J.R. Let me tell you that, unhappily for the world, the French pressure did not exist, or was so mild that it had no effect. There is a very interesting document from this period, a letter from Sir Austen Chamberlain, who was then Foreign Secretary in London, to M. Poincaré, who was Prime Minister and Finance Minister in France; it must be of 1928. Sir Austen said, “We know that you are entitled to ask gold for your sterling, but in the frame of the close friendship between Britain and France we ask you, so as to avoid trouble for the City of London, not to do that.” And we were, I must say, weak enough to comply with this request and not ask for gold. The fact that I had such important sterling deposits in London shows that we did not use this right to ask for gold. The adjustment, which would hardly have been felt if carried out on a day-to-day basis, was not made, and we had the fantastic boom of 1927, 1928, and 1929. This explains the depth of the collapse and of the depression, because the adjustment was so long delayed. We were too gentle in complying with official appeals not to convert our sterling balances into gold…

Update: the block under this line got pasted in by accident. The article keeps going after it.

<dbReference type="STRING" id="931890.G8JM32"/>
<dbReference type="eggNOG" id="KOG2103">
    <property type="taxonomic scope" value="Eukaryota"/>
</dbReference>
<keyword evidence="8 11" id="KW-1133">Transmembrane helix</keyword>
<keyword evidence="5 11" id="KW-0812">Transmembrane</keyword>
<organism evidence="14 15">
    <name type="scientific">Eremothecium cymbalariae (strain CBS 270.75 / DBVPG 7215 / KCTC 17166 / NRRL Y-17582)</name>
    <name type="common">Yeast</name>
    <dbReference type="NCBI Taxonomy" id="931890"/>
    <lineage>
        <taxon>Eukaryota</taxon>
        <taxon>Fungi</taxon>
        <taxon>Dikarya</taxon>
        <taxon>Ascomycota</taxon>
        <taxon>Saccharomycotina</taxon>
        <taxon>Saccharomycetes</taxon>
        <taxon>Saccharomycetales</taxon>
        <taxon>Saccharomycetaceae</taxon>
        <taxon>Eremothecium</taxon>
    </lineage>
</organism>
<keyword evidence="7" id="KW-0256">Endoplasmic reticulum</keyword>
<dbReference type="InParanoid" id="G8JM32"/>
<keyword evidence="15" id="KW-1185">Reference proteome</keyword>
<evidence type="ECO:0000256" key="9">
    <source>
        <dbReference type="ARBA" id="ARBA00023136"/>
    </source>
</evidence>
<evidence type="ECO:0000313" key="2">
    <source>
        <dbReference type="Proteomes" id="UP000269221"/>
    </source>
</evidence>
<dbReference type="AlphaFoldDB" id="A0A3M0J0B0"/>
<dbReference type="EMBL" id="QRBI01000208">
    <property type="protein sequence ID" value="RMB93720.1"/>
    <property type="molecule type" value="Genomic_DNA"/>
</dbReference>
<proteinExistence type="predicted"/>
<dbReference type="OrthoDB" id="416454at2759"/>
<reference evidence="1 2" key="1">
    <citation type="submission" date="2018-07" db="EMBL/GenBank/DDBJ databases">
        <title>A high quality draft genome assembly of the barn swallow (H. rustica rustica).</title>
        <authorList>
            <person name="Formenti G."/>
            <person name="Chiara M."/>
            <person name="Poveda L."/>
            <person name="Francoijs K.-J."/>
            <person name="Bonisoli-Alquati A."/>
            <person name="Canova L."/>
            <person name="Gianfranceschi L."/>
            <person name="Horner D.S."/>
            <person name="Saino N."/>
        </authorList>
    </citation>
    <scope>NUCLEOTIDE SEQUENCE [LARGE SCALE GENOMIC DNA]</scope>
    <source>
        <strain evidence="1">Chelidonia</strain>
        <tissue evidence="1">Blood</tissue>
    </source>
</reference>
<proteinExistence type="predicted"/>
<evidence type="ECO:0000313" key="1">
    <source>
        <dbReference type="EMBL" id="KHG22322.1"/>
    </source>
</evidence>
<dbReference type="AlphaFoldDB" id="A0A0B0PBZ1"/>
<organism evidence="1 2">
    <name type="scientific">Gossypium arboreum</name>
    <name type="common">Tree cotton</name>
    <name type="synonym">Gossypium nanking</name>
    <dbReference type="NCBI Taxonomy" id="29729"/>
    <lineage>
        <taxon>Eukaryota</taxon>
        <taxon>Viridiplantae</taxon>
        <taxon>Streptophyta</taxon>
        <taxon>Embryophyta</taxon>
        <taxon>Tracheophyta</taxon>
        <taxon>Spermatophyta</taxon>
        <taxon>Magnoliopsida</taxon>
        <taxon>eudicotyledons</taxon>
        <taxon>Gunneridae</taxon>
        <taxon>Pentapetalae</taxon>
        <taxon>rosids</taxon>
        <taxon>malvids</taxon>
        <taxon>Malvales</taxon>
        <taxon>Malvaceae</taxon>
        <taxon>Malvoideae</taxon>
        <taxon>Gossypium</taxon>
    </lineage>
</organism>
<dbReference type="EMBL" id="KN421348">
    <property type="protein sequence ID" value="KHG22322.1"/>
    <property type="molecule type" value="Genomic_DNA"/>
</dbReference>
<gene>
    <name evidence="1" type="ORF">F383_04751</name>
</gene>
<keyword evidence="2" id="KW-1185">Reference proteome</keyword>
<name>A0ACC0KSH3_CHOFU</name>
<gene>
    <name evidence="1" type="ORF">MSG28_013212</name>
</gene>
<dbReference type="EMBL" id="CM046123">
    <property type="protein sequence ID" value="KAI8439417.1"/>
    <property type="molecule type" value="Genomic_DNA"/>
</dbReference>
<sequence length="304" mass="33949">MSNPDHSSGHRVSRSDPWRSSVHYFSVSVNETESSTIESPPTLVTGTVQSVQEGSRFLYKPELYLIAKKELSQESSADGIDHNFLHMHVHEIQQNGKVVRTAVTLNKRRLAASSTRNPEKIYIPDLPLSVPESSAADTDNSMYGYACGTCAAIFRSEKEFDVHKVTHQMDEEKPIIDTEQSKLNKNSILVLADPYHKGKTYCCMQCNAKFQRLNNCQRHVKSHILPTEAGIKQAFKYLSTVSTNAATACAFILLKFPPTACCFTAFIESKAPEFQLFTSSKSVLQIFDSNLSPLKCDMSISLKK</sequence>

The analogy here consists in that France did the same we suspect the US would do in case the Euro plunged: Providing Europe with USD currency swaps is the same as having France in the late 1920′s not withdrawing their gold deposits from London. Think about it. I know it sounds counter intuitive at first sight, but ask yourselves what was backing the sterling pound then, and what would the Euro be exchanged for if it plunged? If the USDs are there for the Euro as gold was for the pound, we will be only delaying a painful adjustment. But politicians only care about the present.